RUBINETTE It is intense and honeyed, with echoes of pear-drops, simultaneously sweet and sharp. Of all the Cox offspring, Rubinette surely gets closest to having that elusive greatness. Interestingly, although the addition of the sweetness of Golden Delicious might be expected to make Rubinette sweeter than Cox, somehow this has not happened, and if anything Rubinette is slightly sharper than Cox.
SEKAI ICHI A very large Japanese apple Delicious x Golden Delicious. Very good, sweet flavor.
SENSHU A seedling of Fuji, ripening 3 to 5 weeks earlier. Similar to Fuji but smaller; tree considerably easier to train. Fine flavor; good keeping quality.
SMOKEHOUSE An old Pennsylvania variety, noted as a winter keeper; dates to early 1800s. Dull red over greenish ground color; ugly but outstanding for eating and all cooking purposes. Flesh crisp, subacid. Tree productive.
SPENCER Very high quality; crisp and juicy. Ripens about 3 weeks after McIntosh. Very winter hardy. From the Agriculture Canada breeding program at Summerland, BC, a McIntosh x Golden Delicious cross (1959).
SPIJON Another high quality Geneva introduction (1968), this Red Spy x Monroe cross was originally intended for the processing grower. We see it as a fine eating apple, unfortunately neglected. Productive.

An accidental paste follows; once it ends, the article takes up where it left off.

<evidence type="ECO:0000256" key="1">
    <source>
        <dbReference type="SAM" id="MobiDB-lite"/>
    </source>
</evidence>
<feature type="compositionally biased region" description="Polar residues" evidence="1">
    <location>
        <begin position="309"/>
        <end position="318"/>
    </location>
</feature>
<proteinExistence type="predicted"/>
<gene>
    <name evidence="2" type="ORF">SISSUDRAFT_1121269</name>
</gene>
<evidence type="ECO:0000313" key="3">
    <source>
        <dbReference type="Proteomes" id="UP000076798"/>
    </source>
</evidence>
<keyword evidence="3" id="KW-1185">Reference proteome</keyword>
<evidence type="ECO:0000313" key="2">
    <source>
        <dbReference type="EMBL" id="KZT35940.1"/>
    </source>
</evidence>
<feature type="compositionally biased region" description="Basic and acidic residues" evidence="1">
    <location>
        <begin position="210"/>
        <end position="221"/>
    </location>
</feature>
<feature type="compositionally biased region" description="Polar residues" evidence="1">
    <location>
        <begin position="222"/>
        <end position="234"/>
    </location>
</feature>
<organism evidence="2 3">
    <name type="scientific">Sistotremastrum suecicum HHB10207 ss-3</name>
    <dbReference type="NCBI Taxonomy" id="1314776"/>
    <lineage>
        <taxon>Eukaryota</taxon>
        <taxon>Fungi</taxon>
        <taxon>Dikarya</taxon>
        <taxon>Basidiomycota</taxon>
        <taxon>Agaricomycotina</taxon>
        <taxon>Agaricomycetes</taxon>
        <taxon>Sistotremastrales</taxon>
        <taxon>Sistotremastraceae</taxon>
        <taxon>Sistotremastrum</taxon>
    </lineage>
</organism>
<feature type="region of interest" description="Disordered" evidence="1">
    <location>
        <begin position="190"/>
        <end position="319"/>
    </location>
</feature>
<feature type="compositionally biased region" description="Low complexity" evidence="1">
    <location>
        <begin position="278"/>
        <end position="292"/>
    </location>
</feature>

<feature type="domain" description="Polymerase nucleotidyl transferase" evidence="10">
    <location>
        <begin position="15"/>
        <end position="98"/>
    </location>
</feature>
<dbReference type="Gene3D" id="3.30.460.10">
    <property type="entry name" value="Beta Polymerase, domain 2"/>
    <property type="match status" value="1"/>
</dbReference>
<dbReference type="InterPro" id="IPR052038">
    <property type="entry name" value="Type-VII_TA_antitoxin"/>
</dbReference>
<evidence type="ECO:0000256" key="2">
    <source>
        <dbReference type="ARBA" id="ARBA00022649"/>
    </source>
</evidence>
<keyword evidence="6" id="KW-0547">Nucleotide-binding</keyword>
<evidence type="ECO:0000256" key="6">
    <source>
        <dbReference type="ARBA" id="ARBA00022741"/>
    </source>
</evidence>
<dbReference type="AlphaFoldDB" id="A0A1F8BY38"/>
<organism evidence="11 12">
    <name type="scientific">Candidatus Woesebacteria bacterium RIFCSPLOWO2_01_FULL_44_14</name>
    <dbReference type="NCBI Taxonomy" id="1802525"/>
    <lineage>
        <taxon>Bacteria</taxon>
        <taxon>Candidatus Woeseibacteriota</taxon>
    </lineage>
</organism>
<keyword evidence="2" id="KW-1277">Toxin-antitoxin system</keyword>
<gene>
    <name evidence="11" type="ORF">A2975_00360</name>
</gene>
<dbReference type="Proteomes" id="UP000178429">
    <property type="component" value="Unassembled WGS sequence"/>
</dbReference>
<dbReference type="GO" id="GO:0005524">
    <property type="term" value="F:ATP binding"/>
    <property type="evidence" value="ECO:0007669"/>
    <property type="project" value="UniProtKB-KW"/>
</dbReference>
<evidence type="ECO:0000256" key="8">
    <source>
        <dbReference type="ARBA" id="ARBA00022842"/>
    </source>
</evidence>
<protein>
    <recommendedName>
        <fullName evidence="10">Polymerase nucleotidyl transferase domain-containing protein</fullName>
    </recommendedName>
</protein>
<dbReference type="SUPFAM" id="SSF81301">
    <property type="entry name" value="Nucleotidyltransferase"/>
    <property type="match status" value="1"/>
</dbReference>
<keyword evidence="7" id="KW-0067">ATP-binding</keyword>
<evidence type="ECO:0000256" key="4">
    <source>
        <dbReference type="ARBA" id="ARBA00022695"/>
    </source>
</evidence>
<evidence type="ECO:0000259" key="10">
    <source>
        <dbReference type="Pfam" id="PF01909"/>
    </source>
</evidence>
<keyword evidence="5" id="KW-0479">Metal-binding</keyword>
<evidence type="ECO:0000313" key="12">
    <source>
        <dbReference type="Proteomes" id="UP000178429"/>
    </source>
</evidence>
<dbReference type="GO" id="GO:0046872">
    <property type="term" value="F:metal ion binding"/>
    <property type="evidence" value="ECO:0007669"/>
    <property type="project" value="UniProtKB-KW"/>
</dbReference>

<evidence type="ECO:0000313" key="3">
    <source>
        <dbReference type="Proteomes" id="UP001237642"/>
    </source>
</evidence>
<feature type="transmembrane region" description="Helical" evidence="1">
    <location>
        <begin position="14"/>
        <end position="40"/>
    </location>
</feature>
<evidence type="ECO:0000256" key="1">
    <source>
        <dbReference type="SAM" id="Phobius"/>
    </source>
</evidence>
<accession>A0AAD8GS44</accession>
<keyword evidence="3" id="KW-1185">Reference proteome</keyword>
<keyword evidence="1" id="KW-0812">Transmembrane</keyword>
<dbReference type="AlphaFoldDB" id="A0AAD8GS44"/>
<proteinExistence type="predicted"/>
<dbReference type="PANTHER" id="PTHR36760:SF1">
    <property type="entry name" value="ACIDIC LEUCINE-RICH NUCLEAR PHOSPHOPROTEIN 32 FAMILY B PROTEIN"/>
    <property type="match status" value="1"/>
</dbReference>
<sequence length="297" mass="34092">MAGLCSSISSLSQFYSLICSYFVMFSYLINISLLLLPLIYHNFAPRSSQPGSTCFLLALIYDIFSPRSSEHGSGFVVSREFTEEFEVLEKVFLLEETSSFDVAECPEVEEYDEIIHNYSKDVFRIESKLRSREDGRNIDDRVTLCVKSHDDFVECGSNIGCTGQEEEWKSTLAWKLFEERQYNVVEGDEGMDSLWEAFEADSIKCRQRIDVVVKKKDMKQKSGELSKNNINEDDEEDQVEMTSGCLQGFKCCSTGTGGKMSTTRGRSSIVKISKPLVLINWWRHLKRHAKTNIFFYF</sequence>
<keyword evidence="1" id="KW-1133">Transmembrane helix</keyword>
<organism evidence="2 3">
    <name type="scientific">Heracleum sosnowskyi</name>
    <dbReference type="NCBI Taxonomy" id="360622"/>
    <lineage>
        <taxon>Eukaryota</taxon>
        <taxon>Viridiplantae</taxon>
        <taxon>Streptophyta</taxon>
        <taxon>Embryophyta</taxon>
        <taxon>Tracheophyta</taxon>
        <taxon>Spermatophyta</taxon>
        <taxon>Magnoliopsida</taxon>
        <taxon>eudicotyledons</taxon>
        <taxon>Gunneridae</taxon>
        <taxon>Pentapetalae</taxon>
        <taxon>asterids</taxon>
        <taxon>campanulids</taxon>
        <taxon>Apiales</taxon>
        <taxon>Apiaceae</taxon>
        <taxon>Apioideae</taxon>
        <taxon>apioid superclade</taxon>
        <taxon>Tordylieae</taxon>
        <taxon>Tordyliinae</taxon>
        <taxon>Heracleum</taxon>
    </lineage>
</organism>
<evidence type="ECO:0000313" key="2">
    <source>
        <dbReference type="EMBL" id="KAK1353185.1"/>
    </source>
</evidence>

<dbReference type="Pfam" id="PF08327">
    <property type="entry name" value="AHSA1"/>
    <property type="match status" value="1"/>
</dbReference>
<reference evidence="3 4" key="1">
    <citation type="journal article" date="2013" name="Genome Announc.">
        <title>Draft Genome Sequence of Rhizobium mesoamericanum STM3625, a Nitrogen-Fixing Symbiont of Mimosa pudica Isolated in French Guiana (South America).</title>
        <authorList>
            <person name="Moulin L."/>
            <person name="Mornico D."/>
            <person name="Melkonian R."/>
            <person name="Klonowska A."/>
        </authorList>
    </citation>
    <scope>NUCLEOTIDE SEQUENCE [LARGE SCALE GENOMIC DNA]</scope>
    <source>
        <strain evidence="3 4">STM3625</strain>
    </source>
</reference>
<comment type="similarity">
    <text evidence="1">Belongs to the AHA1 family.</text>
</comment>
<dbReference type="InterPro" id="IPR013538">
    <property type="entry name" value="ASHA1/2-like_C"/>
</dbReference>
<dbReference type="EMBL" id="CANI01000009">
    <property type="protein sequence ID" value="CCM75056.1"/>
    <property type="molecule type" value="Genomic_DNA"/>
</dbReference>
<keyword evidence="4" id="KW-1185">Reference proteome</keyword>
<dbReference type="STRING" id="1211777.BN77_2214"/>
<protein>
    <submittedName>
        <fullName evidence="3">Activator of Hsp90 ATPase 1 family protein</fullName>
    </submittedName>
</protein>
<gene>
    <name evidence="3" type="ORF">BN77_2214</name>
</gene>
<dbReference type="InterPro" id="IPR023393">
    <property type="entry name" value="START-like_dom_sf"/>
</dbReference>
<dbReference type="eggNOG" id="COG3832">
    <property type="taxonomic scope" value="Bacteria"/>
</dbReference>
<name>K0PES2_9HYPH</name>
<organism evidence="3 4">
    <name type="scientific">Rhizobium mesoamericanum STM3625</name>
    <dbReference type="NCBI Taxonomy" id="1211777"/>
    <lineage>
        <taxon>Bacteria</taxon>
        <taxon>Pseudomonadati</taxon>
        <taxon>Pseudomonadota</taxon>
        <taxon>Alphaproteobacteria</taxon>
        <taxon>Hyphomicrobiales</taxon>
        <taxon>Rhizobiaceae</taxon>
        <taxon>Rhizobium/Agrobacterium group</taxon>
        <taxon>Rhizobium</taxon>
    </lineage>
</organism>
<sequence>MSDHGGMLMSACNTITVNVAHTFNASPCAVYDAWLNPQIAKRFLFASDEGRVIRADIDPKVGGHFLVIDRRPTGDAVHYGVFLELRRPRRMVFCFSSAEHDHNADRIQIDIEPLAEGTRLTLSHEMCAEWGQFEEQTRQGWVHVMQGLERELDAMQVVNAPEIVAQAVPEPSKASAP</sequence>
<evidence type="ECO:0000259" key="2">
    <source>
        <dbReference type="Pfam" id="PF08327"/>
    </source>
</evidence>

SPLENDOUR (That's New Zealand spelling -- leave out the "u" if you'll feel better!) Almost immune to fire blight -- by far the most blight-resistant variety yet tested at Geneva. Beautiful carmine-red apples ripening with Mutsu; fabulous winter keeper. Sweet, very low acid.
SPOKANE BEAUTY (Jumbo)
ST. EDMUND'S RUSSET This old (1875) English variety is one of the best early autumn eating apples; ripens a month before Golden Russet. Beautiful solid bronze russet. Precocious and productive. Moderate vigor.
STAYMAN WINESAP Major apple variety in the Shenandoah for many years. Triploid. Prone to cracking.
SUMMER RAMBO (RedSumBo) Jonathan-type late summer apple. Greenish-yellow, red-striped. Fruit larger than Jonathan. Flavor rich, sprightly. Good for eating out of hand, for drying, for all culinary purposes. Precocious and productive. Semi-compact tree.
SWAAR Dutch settlers in the Hudson Valley, above New York City, originated the variety. Skin is rough, tough, lightly russeted. Fruit is dense, very high in sugar content; stores well.